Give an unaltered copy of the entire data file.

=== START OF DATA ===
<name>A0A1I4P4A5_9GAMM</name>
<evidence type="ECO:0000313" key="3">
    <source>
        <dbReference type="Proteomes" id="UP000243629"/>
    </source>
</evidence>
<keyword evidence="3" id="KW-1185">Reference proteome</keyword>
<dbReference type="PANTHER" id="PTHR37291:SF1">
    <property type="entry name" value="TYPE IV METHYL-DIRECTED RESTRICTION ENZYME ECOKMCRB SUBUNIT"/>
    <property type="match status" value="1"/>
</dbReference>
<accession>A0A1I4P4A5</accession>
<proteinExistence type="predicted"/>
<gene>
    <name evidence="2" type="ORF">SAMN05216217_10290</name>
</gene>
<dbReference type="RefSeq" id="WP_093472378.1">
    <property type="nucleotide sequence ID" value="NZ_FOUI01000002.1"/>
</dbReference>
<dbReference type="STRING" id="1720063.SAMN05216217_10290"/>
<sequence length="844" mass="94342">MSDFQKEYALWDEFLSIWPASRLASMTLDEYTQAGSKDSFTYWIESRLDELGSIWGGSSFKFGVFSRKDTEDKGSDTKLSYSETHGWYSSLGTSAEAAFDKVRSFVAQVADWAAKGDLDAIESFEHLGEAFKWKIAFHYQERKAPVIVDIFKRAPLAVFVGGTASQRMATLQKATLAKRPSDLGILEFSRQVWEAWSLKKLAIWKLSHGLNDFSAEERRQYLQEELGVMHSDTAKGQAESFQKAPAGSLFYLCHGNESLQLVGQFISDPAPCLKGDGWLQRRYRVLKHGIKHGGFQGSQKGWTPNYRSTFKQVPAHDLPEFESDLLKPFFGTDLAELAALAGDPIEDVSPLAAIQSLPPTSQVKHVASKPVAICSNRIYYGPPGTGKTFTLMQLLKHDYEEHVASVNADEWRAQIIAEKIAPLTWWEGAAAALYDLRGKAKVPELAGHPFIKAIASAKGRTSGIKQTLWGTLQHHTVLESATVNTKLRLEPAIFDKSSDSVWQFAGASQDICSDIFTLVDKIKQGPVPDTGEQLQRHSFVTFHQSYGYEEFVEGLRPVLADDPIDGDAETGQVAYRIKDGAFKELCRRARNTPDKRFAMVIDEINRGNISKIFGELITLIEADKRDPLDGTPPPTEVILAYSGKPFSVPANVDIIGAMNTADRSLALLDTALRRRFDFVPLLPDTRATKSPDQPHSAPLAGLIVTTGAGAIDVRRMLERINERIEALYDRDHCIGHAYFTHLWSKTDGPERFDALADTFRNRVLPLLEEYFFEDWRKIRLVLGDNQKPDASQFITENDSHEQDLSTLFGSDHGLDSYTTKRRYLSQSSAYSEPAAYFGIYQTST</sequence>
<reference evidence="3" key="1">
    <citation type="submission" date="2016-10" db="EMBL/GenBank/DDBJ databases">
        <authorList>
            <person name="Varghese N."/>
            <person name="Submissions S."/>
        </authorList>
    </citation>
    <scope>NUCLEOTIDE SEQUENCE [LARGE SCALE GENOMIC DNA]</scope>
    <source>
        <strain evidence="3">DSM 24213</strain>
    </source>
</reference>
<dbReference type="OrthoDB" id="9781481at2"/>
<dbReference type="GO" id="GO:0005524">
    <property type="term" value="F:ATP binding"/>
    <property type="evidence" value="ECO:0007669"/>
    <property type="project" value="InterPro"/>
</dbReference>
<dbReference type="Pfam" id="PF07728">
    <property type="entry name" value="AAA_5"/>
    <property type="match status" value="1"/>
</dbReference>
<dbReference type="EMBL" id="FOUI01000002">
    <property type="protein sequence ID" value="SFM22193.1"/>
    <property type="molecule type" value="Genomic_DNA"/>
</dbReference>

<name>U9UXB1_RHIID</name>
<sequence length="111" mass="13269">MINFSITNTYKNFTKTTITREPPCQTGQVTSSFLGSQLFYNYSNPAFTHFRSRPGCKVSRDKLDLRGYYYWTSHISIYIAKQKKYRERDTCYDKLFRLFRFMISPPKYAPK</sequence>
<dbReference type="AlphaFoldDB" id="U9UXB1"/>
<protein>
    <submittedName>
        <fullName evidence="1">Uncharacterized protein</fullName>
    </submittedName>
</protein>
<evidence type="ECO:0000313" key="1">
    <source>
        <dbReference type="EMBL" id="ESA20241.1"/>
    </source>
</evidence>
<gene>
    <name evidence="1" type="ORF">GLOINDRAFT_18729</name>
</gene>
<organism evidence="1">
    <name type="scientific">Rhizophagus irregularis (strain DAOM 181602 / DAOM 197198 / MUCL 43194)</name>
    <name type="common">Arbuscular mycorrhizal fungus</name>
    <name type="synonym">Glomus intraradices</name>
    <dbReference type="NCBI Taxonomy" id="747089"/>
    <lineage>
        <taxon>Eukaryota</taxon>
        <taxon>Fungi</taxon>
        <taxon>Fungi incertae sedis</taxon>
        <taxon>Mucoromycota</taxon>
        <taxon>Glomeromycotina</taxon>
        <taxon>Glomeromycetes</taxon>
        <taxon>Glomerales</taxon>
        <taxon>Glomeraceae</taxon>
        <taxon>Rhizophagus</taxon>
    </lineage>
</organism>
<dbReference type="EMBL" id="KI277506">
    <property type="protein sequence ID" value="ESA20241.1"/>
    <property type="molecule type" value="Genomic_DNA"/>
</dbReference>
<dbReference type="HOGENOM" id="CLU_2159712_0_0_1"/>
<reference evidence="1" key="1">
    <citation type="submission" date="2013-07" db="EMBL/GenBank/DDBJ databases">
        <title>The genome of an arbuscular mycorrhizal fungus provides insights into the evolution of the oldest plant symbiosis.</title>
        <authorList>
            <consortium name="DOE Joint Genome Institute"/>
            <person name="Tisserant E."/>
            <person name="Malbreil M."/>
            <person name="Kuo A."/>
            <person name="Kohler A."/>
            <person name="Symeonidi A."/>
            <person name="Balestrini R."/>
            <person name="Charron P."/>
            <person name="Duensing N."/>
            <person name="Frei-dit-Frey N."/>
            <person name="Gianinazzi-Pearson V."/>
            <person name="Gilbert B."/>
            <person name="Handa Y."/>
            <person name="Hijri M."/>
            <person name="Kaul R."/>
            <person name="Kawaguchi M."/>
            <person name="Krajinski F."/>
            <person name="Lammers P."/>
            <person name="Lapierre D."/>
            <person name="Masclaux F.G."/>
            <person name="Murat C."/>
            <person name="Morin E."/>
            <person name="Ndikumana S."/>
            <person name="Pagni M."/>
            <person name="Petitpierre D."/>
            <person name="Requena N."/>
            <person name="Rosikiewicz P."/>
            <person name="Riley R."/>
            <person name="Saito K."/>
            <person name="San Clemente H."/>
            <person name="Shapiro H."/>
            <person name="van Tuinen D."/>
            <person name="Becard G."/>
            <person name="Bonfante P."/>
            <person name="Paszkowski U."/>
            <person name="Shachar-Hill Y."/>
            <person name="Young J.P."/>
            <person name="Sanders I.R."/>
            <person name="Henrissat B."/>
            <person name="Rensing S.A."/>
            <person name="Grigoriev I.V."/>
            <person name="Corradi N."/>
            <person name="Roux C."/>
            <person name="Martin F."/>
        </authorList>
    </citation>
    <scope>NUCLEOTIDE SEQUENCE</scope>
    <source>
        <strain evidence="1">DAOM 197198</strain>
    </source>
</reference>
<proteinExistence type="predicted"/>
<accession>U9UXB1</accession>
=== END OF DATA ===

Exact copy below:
<name>A0A1I4P4A5_9GAMM</name>
<evidence type="ECO:0000313" key="3">
    <source>
        <dbReference type="Proteomes" id="UP000243629"/>
    </source>
</evidence>
<keyword evidence="3" id="KW-1185">Reference proteome</keyword>
<dbReference type="PANTHER" id="PTHR37291:SF1">
    <property type="entry name" value="TYPE IV METHYL-DIRECTED RESTRICTION ENZYME ECOKMCRB SUBUNIT"/>
    <property type="match status" value="1"/>
</dbReference>
<accession>A0A1I4P4A5</accession>
<proteinExistence type="predicted"/>
<gene>
    <name evidence="2" type="ORF">SAMN05216217_10290</name>
</gene>
<dbReference type="RefSeq" id="WP_093472378.1">
    <property type="nucleotide sequence ID" value="NZ_FOUI01000002.1"/>
</dbReference>
<dbReference type="STRING" id="1720063.SAMN05216217_10290"/>
<sequence length="844" mass="94342">MSDFQKEYALWDEFLSIWPASRLASMTLDEYTQAGSKDSFTYWIESRLDELGSIWGGSSFKFGVFSRKDTEDKGSDTKLSYSETHGWYSSLGTSAEAAFDKVRSFVAQVADWAAKGDLDAIESFEHLGEAFKWKIAFHYQERKAPVIVDIFKRAPLAVFVGGTASQRMATLQKATLAKRPSDLGILEFSRQVWEAWSLKKLAIWKLSHGLNDFSAEERRQYLQEELGVMHSDTAKGQAESFQKAPAGSLFYLCHGNESLQLVGQFISDPAPCLKGDGWLQRRYRVLKHGIKHGGFQGSQKGWTPNYRSTFKQVPAHDLPEFESDLLKPFFGTDLAELAALAGDPIEDVSPLAAIQSLPPTSQVKHVASKPVAICSNRIYYGPPGTGKTFTLMQLLKHDYEEHVASVNADEWRAQIIAEKIAPLTWWEGAAAALYDLRGKAKVPELAGHPFIKAIASAKGRTSGIKQTLWGTLQHHTVLESATVNTKLRLEPAIFDKSSDSVWQFAGASQDICSDIFTLVDKIKQGPVPDTGEQLQRHSFVTFHQSYGYEEFVEGLRPVLADDPIDGDAETGQVAYRIKDGAFKELCRRARNTPDKRFAMVIDEINRGNISKIFGELITLIEADKRDPLDGTPPPTEVILAYSGKPFSVPANVDIIGAMNTADRSLALLDTALRRRFDFVPLLPDTRATKSPDQPHSAPLAGLIVTTGAGAIDVRRMLERINERIEALYDRDHCIGHAYFTHLWSKTDGPERFDALADTFRNRVLPLLEEYFFEDWRKIRLVLGDNQKPDASQFITENDSHEQDLSTLFGSDHGLDSYTTKRRYLSQSSAYSEPAAYFGIYQTST</sequence>
<reference evidence="3" key="1">
    <citation type="submission" date="2016-10" db="EMBL/GenBank/DDBJ databases">
        <authorList>
            <person name="Varghese N."/>
            <person name="Submissions S."/>
        </authorList>
    </citation>
    <scope>NUCLEOTIDE SEQUENCE [LARGE SCALE GENOMIC DNA]</scope>
    <source>
        <strain evidence="3">DSM 24213</strain>
    </source>
</reference>
<dbReference type="OrthoDB" id="9781481at2"/>
<dbReference type="GO" id="GO:0005524">
    <property type="term" value="F:ATP binding"/>
    <property type="evidence" value="ECO:0007669"/>
    <property type="project" value="InterPro"/>
</dbReference>
<dbReference type="Pfam" id="PF07728">
    <property type="entry name" value="AAA_5"/>
    <property type="match status" value="1"/>
</dbReference>
<dbReference type="EMBL" id="FOUI01000002">
    <property type="protein sequence ID" value="SFM22193.1"/>
    <property type="molecule type" value="Genomic_DNA"/>
</dbReference>

<name>U9UXB1_RHIID</name>
<sequence length="111" mass="13269">MINFSITNTYKNFTKTTITREPPCQTGQVTSSFLGSQLFYNYSNPAFTHFRSRPGCKVSRDKLDLRGYYYWTSHISIYIAKQKKYRERDTCYDKLFRLFRFMISPPKYAPK</sequence>
<dbReference type="AlphaFoldDB" id="U9UXB1"/>
<protein>
    <submittedName>
        <fullName evidence="1">Uncharacterized protein</fullName>
    </submittedName>
</protein>
<evidence type="ECO:0000313" key="1">
    <source>
        <dbReference type="EMBL" id="ESA20241.1"/>
    </source>
</evidence>
<gene>
    <name evidence="1" type="ORF">GLOINDRAFT_18729</name>
</gene>
<organism evidence="1">
    <name type="scientific">Rhizophagus irregularis (strain DAOM 181602 / DAOM 197198 / MUCL 43194)</name>
    <name type="common">Arbuscular mycorrhizal fungus</name>
    <name type="synonym">Glomus intraradices</name>
    <dbReference type="NCBI Taxonomy" id="747089"/>
    <lineage>
        <taxon>Eukaryota</taxon>
        <taxon>Fungi</taxon>
        <taxon>Fungi incertae sedis</taxon>
        <taxon>Mucoromycota</taxon>
        <taxon>Glomeromycotina</taxon>
        <taxon>Glomeromycetes</taxon>
        <taxon>Glomerales</taxon>
        <taxon>Glomeraceae</taxon>
        <taxon>Rhizophagus</taxon>
    </lineage>
</organism>
<dbReference type="EMBL" id="KI277506">
    <property type="protein sequence ID" value="ESA20241.1"/>
    <property type="molecule type" value="Genomic_DNA"/>
</dbReference>
<dbReference type="HOGENOM" id="CLU_2159712_0_0_1"/>
<reference evidence="1" key="1">
    <citation type="submission" date="2013-07" db="EMBL/GenBank/DDBJ databases">
        <title>The genome of an arbuscular mycorrhizal fungus provides insights into the evolution of the oldest plant symbiosis.</title>
        <authorList>
            <consortium name="DOE Joint Genome Institute"/>
            <person name="Tisserant E."/>
            <person name="Malbreil M."/>
            <person name="Kuo A."/>
            <person name="Kohler A."/>
            <person name="Symeonidi A."/>
            <person name="Balestrini R."/>
            <person name="Charron P."/>
            <person name="Duensing N."/>
            <person name="Frei-dit-Frey N."/>
            <person name="Gianinazzi-Pearson V."/>
            <person name="Gilbert B."/>
            <person name="Handa Y."/>
            <person name="Hijri M."/>
            <person name="Kaul R."/>
            <person name="Kawaguchi M."/>
            <person name="Krajinski F."/>
            <person name="Lammers P."/>
            <person name="Lapierre D."/>
            <person name="Masclaux F.G."/>
            <person name="Murat C."/>
            <person name="Morin E."/>
            <person name="Ndikumana S."/>
            <person name="Pagni M."/>
            <person name="Petitpierre D."/>
            <person name="Requena N."/>
            <person name="Rosikiewicz P."/>
            <person name="Riley R."/>
            <person name="Saito K."/>
            <person name="San Clemente H."/>
            <person name="Shapiro H."/>
            <person name="van Tuinen D."/>
            <person name="Becard G."/>
            <person name="Bonfante P."/>
            <person name="Paszkowski U."/>
            <person name="Shachar-Hill Y."/>
            <person name="Young J.P."/>
            <person name="Sanders I.R."/>
            <person name="Henrissat B."/>
            <person name="Rensing S.A."/>
            <person name="Grigoriev I.V."/>
            <person name="Corradi N."/>
            <person name="Roux C."/>
            <person name="Martin F."/>
        </authorList>
    </citation>
    <scope>NUCLEOTIDE SEQUENCE</scope>
    <source>
        <strain evidence="1">DAOM 197198</strain>
    </source>
</reference>
<proteinExistence type="predicted"/>
<accession>U9UXB1</accession>